20.109(F07): Rosa and Vivian's Research Proposal

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20.109 Module 3: The Research Proposal

Using THCO for XIAP Silencing

Project Overview

Studies have shown a link between cancer formation and the over-expression of genes producing IAPs, inhibitor-of-apoptosis proteins. An example of these IAPs is XIAP which is an X-linked inhibitor-of-apoptosis protein. In this study we aim to silence the expression of the gene producing XIAP by designing an siRNAs that targets the mRNA of XIAP in human lung cancer cells. With this form of RNAi we hope to silence the over-expression of XIAP.


Cancer is associated with excessive cell proliferation and increased migration of cells into surrounding tissue. Apoptosis, the mechanism a cell uses to induce its own death, is deregulated in cancerous cells. Inhibitors of Apoptosis proteins (IAPs) are over-expressed in many cancers and are thought to be involved in cancer progression. IAPs most commonly suppress apoptosis by directly inhibiting caspases. Caspases are a class of proteases that lie dormant in the cell until activated by cell death pathways, after which they form part of a death-inducing signaling complex. By suppressing IAP expression, we can increase the rates of apoptosis.

IAP inhibition has potential as an attractive alternative for cancer treatment. Cancer treatments such as chemotherapy and radiation therapy are problematic because they may damage cell DNA, creating mutant cells and increasing the chance of a cell developing resistance to the therapies. Also, because IAP over-expression and over-activation disrupts normal cell death processes, it can cause resistance to cancer therapies that regulate apoptosis by restoring mitochondrial function.

The IAP family of proteins includes X-linked inhibitor of apoptosis (XIAP), human IAP1, human IAP2, Testis-specific IAP, BIR-containing ubiquitin conjugating enzyme (BRUCE), Survivin (TIAP) and Livin (KIAP). All contain a BIR domain, the site by which IAP directly inhibits caspases. XIAP is thought to be up-regulated in cancer cells more than other IAPs because their long UTR regions cause them to undergo a 5' cap-independent translation. Thus XIAP can still be expressed in stress conditions that would block cap-dependent translation. XIAP is up-regulated in a variety of cancers, including lung, pancreatic, and breast cancers.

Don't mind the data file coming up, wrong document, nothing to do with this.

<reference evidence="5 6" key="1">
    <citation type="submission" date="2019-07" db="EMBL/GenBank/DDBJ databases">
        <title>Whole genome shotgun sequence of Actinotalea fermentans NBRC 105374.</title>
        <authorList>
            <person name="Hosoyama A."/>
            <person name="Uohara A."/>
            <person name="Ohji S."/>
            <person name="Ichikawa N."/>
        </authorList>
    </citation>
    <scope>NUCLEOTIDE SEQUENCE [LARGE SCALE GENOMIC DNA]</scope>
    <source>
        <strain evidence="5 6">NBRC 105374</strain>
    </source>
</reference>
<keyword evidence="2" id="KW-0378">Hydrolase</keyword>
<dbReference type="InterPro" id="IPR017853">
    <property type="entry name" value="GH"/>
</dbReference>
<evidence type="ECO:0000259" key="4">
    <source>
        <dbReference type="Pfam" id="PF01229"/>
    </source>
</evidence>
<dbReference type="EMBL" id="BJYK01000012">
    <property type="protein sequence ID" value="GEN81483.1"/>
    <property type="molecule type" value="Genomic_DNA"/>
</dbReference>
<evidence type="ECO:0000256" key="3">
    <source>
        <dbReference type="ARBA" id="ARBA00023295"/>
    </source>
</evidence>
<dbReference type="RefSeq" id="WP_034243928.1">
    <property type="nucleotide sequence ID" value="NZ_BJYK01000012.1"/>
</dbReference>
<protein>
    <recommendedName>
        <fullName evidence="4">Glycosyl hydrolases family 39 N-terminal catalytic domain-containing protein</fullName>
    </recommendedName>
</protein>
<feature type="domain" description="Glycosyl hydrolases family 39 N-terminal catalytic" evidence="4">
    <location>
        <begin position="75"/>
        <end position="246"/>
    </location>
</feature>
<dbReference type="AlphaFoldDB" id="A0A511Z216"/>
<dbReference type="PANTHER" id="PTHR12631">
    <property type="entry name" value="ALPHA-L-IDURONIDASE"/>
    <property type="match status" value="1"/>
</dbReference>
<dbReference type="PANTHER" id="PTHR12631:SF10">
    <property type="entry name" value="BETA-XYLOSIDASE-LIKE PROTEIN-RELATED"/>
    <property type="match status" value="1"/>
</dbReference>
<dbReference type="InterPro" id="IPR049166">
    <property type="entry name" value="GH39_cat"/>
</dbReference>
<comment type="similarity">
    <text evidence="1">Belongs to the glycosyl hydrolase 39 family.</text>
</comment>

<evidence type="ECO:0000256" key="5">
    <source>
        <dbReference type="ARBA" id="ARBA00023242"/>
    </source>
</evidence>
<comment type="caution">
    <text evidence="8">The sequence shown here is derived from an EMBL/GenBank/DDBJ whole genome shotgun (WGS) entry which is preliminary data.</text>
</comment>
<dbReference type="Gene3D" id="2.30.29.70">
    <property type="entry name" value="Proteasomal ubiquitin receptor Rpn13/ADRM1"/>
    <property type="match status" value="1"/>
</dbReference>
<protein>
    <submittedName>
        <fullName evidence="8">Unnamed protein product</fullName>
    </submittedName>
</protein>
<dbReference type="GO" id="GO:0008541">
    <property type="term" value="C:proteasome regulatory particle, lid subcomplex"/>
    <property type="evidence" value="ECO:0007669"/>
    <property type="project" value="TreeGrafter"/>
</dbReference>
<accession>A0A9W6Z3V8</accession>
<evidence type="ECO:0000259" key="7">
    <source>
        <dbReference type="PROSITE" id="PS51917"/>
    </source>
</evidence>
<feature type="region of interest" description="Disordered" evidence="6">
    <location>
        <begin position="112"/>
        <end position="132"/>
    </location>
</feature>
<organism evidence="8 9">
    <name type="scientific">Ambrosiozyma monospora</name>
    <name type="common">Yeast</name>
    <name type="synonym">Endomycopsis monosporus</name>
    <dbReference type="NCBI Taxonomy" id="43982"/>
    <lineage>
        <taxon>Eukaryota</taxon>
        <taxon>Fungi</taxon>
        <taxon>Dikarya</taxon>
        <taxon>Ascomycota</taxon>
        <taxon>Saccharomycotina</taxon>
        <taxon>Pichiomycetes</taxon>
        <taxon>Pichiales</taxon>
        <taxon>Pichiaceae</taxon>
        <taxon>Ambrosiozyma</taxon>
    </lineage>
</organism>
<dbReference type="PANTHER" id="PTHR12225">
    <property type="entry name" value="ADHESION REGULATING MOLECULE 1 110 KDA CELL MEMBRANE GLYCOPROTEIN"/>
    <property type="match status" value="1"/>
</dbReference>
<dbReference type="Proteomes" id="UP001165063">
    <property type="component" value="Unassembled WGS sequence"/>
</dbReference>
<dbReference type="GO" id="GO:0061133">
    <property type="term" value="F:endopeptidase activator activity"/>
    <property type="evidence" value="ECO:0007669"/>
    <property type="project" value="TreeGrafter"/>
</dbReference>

Research Problem & Goals

We will use carrier THCO to introduce siRNAs targeting XIAP mRNA in human lung cancer cells. Depending on the success of this experiment in lung cancer cells, we will use the same method to transfect siRNAs into mice in which cancer has been induced. Previous studies have used RNAi to down-regulate XIAP expression in cultured MCF-7 breast cancer cells using other methods of transfection. We will use multifunctional carrier (MFC), 1,4,7-triazanonylimino-bis[N-(oleicyl-cysteinyl-histinyl)-1- aminoethyl)propionamide] (THCO), to introduce siRNA into the cells because of its pH-sensitive membrane disruption and ability to form complex nanoparticles with siRNA to protect it from nuclease degradation. Current siRNA carriers are similar to those used for DNA delivery. These cationic carriers exploit the long, negatively-charged DNA’s binding to the positive charges on the carriers; siRNAs are shorter and form less stable complexes with these carriers, presenting a problem for siRNA stability inside the cell. Thus we hope that by using a THCO carrier for siRNA targeting XIAP, we can effectively inhibit XIAP expression in cancerous cells.


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